"Interviews are not about the best person for the job; interviews are about, and can only be about, who appears to be the best person for the job. From an interview we can only tell who interviews best."
—Philip Garside - The Secrets to Getting a Job
Everyone wants to work for a good firm, so candidates are often willing to work for a little less at a good place. Interviewees know what leaves them with a poor impression of a firm, a general lack of purpose, no zing from the moment they step inside the door. Then there is the type of firm that seems to be ruled by martinets; where everyone is told what to do instead of being asked or invited; where management logic seems arbitrary, which leads potential employees to expect that the relationship between achievement and reward is going to be haphazard. Extreme attitudes and pettiness make a candidate's interest nosedive faster than a kamikaze.
Take care you do not give a misleading impression. Managers and programmers are generally intelligent, logical, self-motivated individuals. They respond warmly to firms with a clear sense of destiny, which can offer them a real career opportunity. They like firms that take them seriously and treat them as responsible adults. Like all of us, they are looking for a place where they can grow.
What Are You Looking For?
Most managers interview staff irregularly and are prone to forget the techniques they garnered the last time they conducted an interview. So make a list of your major requirements and rate each candidate accordingly. Major requirements generally include the following:
Put People at Ease
There are at least half a dozen reasons people dislike interviews, including fear of failure, having to perform, trying too hard or not trying enough, and nerves. Putting people at ease overcomes most of these. Even formal, structured interviews can be relaxed. It is in everyone's best interest that the candidate performs well. No one likes to see people fail.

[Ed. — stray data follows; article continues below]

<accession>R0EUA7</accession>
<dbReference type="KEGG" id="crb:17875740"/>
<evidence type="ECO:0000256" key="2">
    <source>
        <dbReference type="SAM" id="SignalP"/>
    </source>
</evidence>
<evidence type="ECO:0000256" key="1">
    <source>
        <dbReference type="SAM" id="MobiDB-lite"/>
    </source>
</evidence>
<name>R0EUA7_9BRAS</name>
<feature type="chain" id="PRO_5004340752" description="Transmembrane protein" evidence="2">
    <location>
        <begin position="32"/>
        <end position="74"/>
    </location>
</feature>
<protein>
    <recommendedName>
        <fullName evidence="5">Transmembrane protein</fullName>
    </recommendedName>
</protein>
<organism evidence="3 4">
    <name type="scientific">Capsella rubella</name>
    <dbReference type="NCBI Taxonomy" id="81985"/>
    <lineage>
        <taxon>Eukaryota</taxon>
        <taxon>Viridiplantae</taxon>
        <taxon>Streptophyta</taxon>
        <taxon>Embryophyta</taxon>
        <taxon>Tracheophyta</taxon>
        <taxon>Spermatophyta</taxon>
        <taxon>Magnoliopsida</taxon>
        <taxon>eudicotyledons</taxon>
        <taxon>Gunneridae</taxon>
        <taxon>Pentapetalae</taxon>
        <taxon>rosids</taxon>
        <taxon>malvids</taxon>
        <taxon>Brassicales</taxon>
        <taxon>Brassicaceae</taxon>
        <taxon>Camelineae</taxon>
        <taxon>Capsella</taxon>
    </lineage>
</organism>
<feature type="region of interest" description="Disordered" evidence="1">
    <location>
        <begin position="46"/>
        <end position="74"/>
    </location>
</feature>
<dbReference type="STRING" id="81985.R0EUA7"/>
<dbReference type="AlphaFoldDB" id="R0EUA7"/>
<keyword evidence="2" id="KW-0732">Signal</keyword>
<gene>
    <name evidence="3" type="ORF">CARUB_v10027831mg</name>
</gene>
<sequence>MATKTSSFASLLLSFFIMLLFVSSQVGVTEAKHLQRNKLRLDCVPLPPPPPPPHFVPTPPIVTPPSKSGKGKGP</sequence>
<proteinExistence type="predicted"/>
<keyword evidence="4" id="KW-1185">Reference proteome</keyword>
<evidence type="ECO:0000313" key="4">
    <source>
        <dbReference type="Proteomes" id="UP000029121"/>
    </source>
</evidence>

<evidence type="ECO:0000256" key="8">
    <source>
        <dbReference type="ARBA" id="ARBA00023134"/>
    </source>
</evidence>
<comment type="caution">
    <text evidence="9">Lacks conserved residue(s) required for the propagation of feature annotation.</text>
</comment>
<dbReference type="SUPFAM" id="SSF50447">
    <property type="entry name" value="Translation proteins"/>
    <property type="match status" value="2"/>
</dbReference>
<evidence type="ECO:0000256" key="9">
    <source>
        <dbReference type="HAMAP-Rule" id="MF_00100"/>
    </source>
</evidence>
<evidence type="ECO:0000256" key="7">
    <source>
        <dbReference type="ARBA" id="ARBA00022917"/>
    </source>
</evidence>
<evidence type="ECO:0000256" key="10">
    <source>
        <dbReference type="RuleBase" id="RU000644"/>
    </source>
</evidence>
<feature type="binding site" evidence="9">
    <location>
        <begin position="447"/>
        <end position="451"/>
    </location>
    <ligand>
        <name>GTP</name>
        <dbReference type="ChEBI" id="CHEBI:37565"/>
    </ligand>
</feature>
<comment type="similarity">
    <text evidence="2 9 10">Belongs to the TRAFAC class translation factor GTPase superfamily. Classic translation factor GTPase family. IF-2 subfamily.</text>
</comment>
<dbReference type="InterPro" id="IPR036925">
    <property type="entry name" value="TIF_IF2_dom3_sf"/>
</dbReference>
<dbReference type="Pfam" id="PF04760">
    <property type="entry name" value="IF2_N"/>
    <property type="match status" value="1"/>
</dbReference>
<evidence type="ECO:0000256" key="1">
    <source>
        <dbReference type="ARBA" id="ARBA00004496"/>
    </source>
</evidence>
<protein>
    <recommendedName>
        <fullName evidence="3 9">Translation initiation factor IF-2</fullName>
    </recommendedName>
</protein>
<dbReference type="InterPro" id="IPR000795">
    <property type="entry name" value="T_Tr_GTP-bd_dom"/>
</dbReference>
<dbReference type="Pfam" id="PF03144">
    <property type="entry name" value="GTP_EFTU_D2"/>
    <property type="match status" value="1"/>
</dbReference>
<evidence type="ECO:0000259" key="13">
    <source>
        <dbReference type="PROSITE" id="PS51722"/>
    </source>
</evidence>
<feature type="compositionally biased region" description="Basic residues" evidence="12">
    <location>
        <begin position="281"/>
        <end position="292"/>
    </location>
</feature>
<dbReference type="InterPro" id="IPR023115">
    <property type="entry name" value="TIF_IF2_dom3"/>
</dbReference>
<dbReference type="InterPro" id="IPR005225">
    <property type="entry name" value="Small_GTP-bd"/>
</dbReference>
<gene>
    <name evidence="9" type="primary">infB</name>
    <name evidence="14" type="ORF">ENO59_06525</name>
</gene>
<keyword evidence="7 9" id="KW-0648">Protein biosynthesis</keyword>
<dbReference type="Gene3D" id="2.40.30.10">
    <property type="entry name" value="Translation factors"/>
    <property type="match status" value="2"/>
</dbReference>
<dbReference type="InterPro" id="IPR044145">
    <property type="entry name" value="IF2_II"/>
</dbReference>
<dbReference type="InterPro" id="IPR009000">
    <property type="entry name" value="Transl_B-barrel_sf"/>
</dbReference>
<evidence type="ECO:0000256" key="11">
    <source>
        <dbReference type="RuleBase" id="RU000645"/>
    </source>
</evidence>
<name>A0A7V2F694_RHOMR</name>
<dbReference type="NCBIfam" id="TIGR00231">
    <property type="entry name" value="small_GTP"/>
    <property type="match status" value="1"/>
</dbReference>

Good interviewers explain the company, the department, and the work at the beginning of the interview. The bad ones jump straight in with, "Why do you want the job?"
Put together a few paragraphs about the firm, how it started, what it does, its main objectives, and what the department with the vacancy is working on. Then begin to ask questions.
Note Be likeable. People like to work with people they like. Conversely, make sure you like the candidate for the same reasons.
If you asked a candidate how he went about writing a program and he said, "gut reaction," you'd show him the door. You'd expect a structured answer to a structured problem. How many times do you hear people passing judgment on a group of candidates along the lines of "My gut reaction is to go for . . ."? All gut reaction says is that you haven't had enough experience to know how to calibrate one candidate against another. For high profile positions, many companies resort to psychometric testing, which is a quantitative way of evaluating their abilities, and these are correlated against the specific requirement for that job. For everyday use, have a set of questions that pose typical working dilemmas; then get each candidate to talk you through their answer or approach. Evaluate each of them accordingly. That way you've got some data that can be objectively compared.
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